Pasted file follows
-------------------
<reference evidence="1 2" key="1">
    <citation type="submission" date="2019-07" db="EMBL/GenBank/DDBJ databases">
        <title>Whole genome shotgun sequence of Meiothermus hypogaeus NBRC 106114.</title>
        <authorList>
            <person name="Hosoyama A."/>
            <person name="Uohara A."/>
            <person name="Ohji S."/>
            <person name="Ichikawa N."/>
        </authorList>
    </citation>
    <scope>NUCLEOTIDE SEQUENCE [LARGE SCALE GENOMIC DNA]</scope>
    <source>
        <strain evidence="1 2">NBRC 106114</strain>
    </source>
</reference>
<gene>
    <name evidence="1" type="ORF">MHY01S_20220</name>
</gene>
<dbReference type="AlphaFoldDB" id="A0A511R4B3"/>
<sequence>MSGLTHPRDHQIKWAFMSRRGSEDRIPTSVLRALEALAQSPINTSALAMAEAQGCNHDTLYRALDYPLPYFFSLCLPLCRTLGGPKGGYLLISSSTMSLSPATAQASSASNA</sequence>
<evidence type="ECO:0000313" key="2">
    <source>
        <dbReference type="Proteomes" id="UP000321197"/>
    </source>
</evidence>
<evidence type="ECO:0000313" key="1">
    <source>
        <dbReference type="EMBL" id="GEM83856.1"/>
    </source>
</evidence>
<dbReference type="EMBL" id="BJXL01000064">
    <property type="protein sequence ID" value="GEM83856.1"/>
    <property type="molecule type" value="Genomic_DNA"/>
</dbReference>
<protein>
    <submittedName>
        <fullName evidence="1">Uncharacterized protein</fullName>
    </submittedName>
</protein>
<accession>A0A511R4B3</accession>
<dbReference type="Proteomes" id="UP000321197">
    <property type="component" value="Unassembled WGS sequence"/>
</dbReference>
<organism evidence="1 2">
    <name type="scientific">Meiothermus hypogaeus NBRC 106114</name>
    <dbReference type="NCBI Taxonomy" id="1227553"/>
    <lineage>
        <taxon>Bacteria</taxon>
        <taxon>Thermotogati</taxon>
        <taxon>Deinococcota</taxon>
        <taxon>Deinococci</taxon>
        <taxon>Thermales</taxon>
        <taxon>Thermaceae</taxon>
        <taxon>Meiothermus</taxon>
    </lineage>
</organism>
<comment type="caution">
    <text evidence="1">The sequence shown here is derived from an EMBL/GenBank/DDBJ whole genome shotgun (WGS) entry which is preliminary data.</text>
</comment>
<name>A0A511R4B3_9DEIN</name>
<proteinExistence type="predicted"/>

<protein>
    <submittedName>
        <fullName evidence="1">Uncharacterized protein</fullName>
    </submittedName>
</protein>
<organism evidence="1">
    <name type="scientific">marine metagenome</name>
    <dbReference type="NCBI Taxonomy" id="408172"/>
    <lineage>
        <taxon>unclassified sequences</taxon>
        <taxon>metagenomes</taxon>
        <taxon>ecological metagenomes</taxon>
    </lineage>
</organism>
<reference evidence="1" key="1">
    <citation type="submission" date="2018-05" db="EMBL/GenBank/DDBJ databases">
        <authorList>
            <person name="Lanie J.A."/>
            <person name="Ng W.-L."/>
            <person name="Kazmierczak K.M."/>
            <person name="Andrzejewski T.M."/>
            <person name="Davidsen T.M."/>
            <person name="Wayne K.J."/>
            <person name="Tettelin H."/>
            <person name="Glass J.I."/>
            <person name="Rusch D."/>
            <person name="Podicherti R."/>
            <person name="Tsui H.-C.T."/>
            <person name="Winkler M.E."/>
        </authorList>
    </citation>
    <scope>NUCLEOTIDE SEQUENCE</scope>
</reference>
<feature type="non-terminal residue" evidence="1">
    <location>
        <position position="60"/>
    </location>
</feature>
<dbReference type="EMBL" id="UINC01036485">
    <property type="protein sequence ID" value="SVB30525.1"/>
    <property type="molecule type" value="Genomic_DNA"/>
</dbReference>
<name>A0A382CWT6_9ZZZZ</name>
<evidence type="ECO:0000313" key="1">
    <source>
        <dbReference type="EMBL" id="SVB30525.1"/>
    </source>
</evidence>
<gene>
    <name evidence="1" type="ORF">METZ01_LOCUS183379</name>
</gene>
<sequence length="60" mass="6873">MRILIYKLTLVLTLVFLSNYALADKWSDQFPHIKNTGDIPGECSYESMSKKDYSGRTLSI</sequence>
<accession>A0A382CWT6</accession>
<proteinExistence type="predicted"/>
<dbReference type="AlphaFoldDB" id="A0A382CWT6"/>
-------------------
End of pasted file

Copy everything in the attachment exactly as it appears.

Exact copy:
<reference evidence="1 2" key="1">
    <citation type="submission" date="2019-07" db="EMBL/GenBank/DDBJ databases">
        <title>Whole genome shotgun sequence of Meiothermus hypogaeus NBRC 106114.</title>
        <authorList>
            <person name="Hosoyama A."/>
            <person name="Uohara A."/>
            <person name="Ohji S."/>
            <person name="Ichikawa N."/>
        </authorList>
    </citation>
    <scope>NUCLEOTIDE SEQUENCE [LARGE SCALE GENOMIC DNA]</scope>
    <source>
        <strain evidence="1 2">NBRC 106114</strain>
    </source>
</reference>
<gene>
    <name evidence="1" type="ORF">MHY01S_20220</name>
</gene>
<dbReference type="AlphaFoldDB" id="A0A511R4B3"/>
<sequence>MSGLTHPRDHQIKWAFMSRRGSEDRIPTSVLRALEALAQSPINTSALAMAEAQGCNHDTLYRALDYPLPYFFSLCLPLCRTLGGPKGGYLLISSSTMSLSPATAQASSASNA</sequence>
<evidence type="ECO:0000313" key="2">
    <source>
        <dbReference type="Proteomes" id="UP000321197"/>
    </source>
</evidence>
<evidence type="ECO:0000313" key="1">
    <source>
        <dbReference type="EMBL" id="GEM83856.1"/>
    </source>
</evidence>
<dbReference type="EMBL" id="BJXL01000064">
    <property type="protein sequence ID" value="GEM83856.1"/>
    <property type="molecule type" value="Genomic_DNA"/>
</dbReference>
<protein>
    <submittedName>
        <fullName evidence="1">Uncharacterized protein</fullName>
    </submittedName>
</protein>
<accession>A0A511R4B3</accession>
<dbReference type="Proteomes" id="UP000321197">
    <property type="component" value="Unassembled WGS sequence"/>
</dbReference>
<organism evidence="1 2">
    <name type="scientific">Meiothermus hypogaeus NBRC 106114</name>
    <dbReference type="NCBI Taxonomy" id="1227553"/>
    <lineage>
        <taxon>Bacteria</taxon>
        <taxon>Thermotogati</taxon>
        <taxon>Deinococcota</taxon>
        <taxon>Deinococci</taxon>
        <taxon>Thermales</taxon>
        <taxon>Thermaceae</taxon>
        <taxon>Meiothermus</taxon>
    </lineage>
</organism>
<comment type="caution">
    <text evidence="1">The sequence shown here is derived from an EMBL/GenBank/DDBJ whole genome shotgun (WGS) entry which is preliminary data.</text>
</comment>
<name>A0A511R4B3_9DEIN</name>
<proteinExistence type="predicted"/>

<protein>
    <submittedName>
        <fullName evidence="1">Uncharacterized protein</fullName>
    </submittedName>
</protein>
<organism evidence="1">
    <name type="scientific">marine metagenome</name>
    <dbReference type="NCBI Taxonomy" id="408172"/>
    <lineage>
        <taxon>unclassified sequences</taxon>
        <taxon>metagenomes</taxon>
        <taxon>ecological metagenomes</taxon>
    </lineage>
</organism>
<reference evidence="1" key="1">
    <citation type="submission" date="2018-05" db="EMBL/GenBank/DDBJ databases">
        <authorList>
            <person name="Lanie J.A."/>
            <person name="Ng W.-L."/>
            <person name="Kazmierczak K.M."/>
            <person name="Andrzejewski T.M."/>
            <person name="Davidsen T.M."/>
            <person name="Wayne K.J."/>
            <person name="Tettelin H."/>
            <person name="Glass J.I."/>
            <person name="Rusch D."/>
            <person name="Podicherti R."/>
            <person name="Tsui H.-C.T."/>
            <person name="Winkler M.E."/>
        </authorList>
    </citation>
    <scope>NUCLEOTIDE SEQUENCE</scope>
</reference>
<feature type="non-terminal residue" evidence="1">
    <location>
        <position position="60"/>
    </location>
</feature>
<dbReference type="EMBL" id="UINC01036485">
    <property type="protein sequence ID" value="SVB30525.1"/>
    <property type="molecule type" value="Genomic_DNA"/>
</dbReference>
<name>A0A382CWT6_9ZZZZ</name>
<evidence type="ECO:0000313" key="1">
    <source>
        <dbReference type="EMBL" id="SVB30525.1"/>
    </source>
</evidence>
<gene>
    <name evidence="1" type="ORF">METZ01_LOCUS183379</name>
</gene>
<sequence length="60" mass="6873">MRILIYKLTLVLTLVFLSNYALADKWSDQFPHIKNTGDIPGECSYESMSKKDYSGRTLSI</sequence>
<accession>A0A382CWT6</accession>
<proteinExistence type="predicted"/>
<dbReference type="AlphaFoldDB" id="A0A382CWT6"/>